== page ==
Methane-Producing Gut Organism May Promote Weight Gain

Marlene Busko

April 08, 2013

In a study of almost 800 people with gastrointestinal (GI) symptoms, those with high levels of both hydrogen and methane gases in their breath had a higher average body mass index (BMI) and percentage of body fat than their peers.

According to the researchers, having both methane and hydrogen in the breath indicates the presence of Methanobrevibacter smithii in the gut. M smithii, the predominant methane-producing organism in the human gut, also scavenges hydrogen from other microbes, and these 2 actions appear to increase nutrient absorption and promote weight gain.

However, "these are very early studies, [and] this is just one piece of the obesity puzzle," Ruchi Mathur, MD, from Cedars-Sinai Medical Center, in Los Angeles, California, told Medscape Medical News. "We don't think that obesity is 'one size fits all.' We think that there are many...contributing factors."

In the same way as clinicians currently identify type 1 and type 2 diabetes, "50 years from now we might have a type 1, 2, 3, and 4 obesity, some of which might respond to different treatments," she added.

The study was published online on March 26 in the Journal of Clinical Endocrinology & Metabolism.

The researchers recently published a study showing that obese individuals who had a positive breath test for methane also had a BMI that was, on average, almost 7 points higher than their peers (Basseri RJ et al. Gastroenterol Hepatol. 2012;8:22-28).

May Allow More Calories to Be Extracted From Food?

To investigate this relationship in a population with a range of body weights, they enrolled consecutive subjects presenting at a GI clinic with symptoms of bloating (61% of patients), abdominal pain (48%), constipation (42%), or diarrhea (35%). The subjects had a mean age of 47 years, and 71% were women.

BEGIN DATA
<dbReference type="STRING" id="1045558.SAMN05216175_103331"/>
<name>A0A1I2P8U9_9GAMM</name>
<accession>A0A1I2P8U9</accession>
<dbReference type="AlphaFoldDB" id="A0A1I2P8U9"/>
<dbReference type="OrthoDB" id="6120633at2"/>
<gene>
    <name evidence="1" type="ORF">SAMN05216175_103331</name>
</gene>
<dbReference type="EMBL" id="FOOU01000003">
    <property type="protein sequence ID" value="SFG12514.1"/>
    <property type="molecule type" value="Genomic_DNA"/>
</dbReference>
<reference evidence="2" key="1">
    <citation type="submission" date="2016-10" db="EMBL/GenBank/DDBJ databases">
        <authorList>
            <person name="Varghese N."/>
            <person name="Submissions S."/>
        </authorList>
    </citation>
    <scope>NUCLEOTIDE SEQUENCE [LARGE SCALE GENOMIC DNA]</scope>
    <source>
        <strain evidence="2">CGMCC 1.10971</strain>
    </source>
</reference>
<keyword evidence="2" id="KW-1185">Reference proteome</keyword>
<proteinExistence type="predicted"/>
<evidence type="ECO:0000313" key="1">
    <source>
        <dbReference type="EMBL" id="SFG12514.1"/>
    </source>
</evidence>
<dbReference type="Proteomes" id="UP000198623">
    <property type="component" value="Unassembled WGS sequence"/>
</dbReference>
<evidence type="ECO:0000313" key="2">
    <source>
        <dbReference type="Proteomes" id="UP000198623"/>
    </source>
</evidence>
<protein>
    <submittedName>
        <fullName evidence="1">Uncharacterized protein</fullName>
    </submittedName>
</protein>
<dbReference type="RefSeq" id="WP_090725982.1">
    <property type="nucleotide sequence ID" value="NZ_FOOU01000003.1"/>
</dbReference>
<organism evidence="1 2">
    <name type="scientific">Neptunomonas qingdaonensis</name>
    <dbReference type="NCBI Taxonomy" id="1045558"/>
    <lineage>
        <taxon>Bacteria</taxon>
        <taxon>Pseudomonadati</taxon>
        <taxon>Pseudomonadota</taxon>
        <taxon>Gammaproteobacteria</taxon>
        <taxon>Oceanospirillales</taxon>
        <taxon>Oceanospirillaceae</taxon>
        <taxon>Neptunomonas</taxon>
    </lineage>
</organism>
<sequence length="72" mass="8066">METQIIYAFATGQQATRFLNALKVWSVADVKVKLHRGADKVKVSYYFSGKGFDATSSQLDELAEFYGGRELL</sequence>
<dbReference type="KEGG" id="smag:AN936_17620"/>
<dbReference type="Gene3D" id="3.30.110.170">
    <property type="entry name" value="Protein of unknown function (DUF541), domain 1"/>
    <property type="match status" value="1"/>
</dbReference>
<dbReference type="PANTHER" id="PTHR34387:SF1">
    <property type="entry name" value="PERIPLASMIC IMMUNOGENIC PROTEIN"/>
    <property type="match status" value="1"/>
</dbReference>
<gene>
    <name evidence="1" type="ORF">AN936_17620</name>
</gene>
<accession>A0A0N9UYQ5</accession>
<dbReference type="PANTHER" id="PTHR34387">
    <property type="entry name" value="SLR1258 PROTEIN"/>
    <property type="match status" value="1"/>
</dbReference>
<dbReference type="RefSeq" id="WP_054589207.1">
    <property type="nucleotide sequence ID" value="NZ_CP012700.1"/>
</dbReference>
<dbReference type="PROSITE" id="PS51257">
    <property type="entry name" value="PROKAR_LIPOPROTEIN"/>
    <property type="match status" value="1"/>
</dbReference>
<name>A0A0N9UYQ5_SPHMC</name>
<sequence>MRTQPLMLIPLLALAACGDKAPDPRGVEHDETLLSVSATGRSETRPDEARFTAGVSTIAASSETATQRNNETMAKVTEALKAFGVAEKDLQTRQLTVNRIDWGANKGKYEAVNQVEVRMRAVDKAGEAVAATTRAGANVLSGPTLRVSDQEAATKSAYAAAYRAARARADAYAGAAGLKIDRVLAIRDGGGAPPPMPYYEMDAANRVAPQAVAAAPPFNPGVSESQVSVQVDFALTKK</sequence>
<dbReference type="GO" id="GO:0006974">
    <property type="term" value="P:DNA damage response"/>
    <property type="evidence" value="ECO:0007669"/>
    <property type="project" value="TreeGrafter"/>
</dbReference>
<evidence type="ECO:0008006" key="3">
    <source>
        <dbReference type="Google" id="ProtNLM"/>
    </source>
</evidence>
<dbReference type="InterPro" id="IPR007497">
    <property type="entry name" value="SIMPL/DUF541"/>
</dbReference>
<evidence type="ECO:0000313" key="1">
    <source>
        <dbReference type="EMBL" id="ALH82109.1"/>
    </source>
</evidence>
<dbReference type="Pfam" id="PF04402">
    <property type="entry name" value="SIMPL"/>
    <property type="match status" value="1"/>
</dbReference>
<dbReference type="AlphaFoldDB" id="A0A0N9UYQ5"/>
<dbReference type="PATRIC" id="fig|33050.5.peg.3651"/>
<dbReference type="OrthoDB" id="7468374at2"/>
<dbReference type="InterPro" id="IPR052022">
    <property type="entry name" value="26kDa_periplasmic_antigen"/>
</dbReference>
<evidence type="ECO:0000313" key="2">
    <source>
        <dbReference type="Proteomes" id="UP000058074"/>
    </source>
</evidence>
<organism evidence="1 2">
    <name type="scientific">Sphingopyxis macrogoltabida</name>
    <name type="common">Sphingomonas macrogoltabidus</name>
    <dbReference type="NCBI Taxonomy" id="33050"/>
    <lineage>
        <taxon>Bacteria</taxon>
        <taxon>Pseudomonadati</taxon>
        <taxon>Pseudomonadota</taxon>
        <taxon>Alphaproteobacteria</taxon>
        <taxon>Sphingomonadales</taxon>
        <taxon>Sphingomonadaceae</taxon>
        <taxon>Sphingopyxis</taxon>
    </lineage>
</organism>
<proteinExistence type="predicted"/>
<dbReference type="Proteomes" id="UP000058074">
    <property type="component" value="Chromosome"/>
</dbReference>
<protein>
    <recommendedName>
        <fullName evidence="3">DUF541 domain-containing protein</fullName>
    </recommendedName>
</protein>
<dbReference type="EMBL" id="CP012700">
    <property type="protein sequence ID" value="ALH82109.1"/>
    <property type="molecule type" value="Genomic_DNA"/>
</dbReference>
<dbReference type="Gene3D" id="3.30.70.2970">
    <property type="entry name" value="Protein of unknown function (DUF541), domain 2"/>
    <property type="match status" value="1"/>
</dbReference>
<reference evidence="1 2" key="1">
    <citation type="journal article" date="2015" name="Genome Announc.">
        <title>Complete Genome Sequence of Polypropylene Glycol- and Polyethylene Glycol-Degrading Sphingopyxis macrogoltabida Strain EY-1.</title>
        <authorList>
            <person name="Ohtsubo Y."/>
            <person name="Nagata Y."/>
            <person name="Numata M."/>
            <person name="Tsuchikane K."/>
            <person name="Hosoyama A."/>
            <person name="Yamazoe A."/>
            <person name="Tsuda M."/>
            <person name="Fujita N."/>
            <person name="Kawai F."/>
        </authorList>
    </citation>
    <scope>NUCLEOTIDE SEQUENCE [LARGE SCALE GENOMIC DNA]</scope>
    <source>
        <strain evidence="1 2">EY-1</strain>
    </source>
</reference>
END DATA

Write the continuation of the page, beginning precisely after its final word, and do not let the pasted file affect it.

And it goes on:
They were divided into 4 groups based on their breath tests: normal (<3 ppm methane and <20 ppm hydrogen at 90 minutes or earlier), positive for methane only, positive for hydrogen only, or positive for both gases.

Compared with subjects in the other 3 groups, those in the group with positive breath tests for both gases had a significantly higher average BMI (26.5 vs about 24 kg/m2) and average percentage of body fat (34.1% vs about 28%).

M smithii are not bacteria; rather, they are archaea, which live in the human gut, as part of the up to 1012 microbes there, Dr. Mathur noted.

The finding that a positive breath test for both hydrogen and methane was linked to higher body fat and BMI supports the current hypothesis for M smithii's role in the gut. "Our assumption is when you have this milieu in the absorptive part of the intestine you can extract more calories from food," Dr. Mathur said.

"In individuals who have methane-positive breath, who harbor this particular organism — M smithii — perhaps eradicating that organism may actually benefit them in their goal to reach metabolic optimization; it certainly isn't going to apply to everybody," she added.

The group is currently studying the impact of giving a short course of targeted antibiotics to obese subjects who have a positive breath methane test.

The authors have disclosed no relevant financial relationships.

J Clin Endocrinol Metab. 2013. Published online March 26, 2013. Abstract